By Lucy Hughes Jones
(Australian Associated Press)
Consumers have been spooked by global financial turmoil, and business managers could soon also get the shakes.
Consumer confidence sagged in July to its lowest point in seven months, dragged down by disturbing financial headlines from Greece and China.
The Westpac/Melbourne Institute index out Wednesday showed consumer sentiment fell by 3.2 per cent in July, after dropping nearly seven per cent in June.
“The concerns around Greece have been complemented by sensational coverage of the collapse in the Chinese share market,” Westpac chief economist Bill Evans said.
And although business confidence jumped to a near two-year high in June, it is likely to be dented by China’s financial troubles, too.
National Australia Bank’s confidence barometer rose two points in June to 10 points – its highest level since September 2013.
But the survey was conducted before the culmination of Greece’s debt crisis, and the recent volatility on China’s mainland equity market.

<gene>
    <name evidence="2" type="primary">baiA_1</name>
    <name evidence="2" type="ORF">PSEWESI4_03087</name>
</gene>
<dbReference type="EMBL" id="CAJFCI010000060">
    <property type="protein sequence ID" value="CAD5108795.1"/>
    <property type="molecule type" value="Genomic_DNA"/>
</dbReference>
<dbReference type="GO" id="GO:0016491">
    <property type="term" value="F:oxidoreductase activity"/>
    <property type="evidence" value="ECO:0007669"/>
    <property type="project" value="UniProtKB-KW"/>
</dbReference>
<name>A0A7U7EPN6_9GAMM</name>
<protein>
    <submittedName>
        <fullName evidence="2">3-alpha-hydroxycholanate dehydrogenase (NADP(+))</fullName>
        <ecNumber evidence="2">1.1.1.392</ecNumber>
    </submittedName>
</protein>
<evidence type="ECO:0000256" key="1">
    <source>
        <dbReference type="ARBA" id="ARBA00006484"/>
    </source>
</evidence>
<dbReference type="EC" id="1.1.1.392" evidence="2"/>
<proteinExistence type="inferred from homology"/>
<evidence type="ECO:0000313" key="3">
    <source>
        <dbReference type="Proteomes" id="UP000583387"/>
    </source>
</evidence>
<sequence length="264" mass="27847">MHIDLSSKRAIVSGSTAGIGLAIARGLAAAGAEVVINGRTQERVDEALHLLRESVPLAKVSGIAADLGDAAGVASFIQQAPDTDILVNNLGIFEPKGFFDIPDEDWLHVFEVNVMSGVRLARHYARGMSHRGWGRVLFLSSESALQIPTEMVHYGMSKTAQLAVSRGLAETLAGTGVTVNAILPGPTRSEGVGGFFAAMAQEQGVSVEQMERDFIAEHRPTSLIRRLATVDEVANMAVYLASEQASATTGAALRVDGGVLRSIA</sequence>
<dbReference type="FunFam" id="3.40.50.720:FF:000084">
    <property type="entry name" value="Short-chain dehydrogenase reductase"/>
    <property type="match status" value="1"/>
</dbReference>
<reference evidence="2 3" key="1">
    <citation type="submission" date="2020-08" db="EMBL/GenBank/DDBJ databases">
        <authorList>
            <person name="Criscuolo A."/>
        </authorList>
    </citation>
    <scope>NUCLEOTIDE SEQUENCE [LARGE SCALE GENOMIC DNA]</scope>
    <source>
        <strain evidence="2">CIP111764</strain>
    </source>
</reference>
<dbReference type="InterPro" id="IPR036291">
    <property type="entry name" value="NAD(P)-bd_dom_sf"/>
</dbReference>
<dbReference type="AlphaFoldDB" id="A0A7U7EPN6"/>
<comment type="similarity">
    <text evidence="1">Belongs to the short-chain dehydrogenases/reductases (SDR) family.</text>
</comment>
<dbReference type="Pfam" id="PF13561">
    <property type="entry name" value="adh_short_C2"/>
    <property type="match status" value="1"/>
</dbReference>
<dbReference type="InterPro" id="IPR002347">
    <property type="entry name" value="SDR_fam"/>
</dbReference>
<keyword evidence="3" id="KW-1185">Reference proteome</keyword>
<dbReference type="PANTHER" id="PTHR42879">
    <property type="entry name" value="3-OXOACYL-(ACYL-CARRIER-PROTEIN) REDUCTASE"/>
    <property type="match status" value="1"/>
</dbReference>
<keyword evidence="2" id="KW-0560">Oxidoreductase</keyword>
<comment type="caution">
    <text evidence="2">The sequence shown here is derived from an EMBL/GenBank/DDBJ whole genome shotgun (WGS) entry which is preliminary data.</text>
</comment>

“Growing jitters on global matters, especially in regards to China, suggests that current levels may be hard to sustain,” NAB economist James Glenn said.
All industries outside of mining showed signs of optimism due to low interest rates, a falling Australian dollar and the federal government’s business-friendly budget, he said.
Australian Chamber of Commerce and Industry chief executive Kate Carnell said the mining sector is taking a battering, with a confidence rating of zero.
“That’s not a big surprise when you look at the volatility in commodity prices and the slowdown in China,” she said.
Growth in China’s economy, the world’s second biggest, held steady at seven per cent in the second quarter, despite weakening retail sales and investment.
The figure was slightly above forecasts but tied the previous quarter for the lowest growth rate since early 2009 in the aftermath of the global financial crisis.
Australian Retailers Association executive director Russell Zimmerman said he was concerned consumer confidence would continue to be impacted by negative news-flows.
“It’s very, very worrying for the industry to see confidence figures heading in a southerly direction,” he said.
The Westpac/Melbourne Institute survey’s outlook for the economy over the next year fell 10.5 per cent, which was more than it had risen during the previous two months.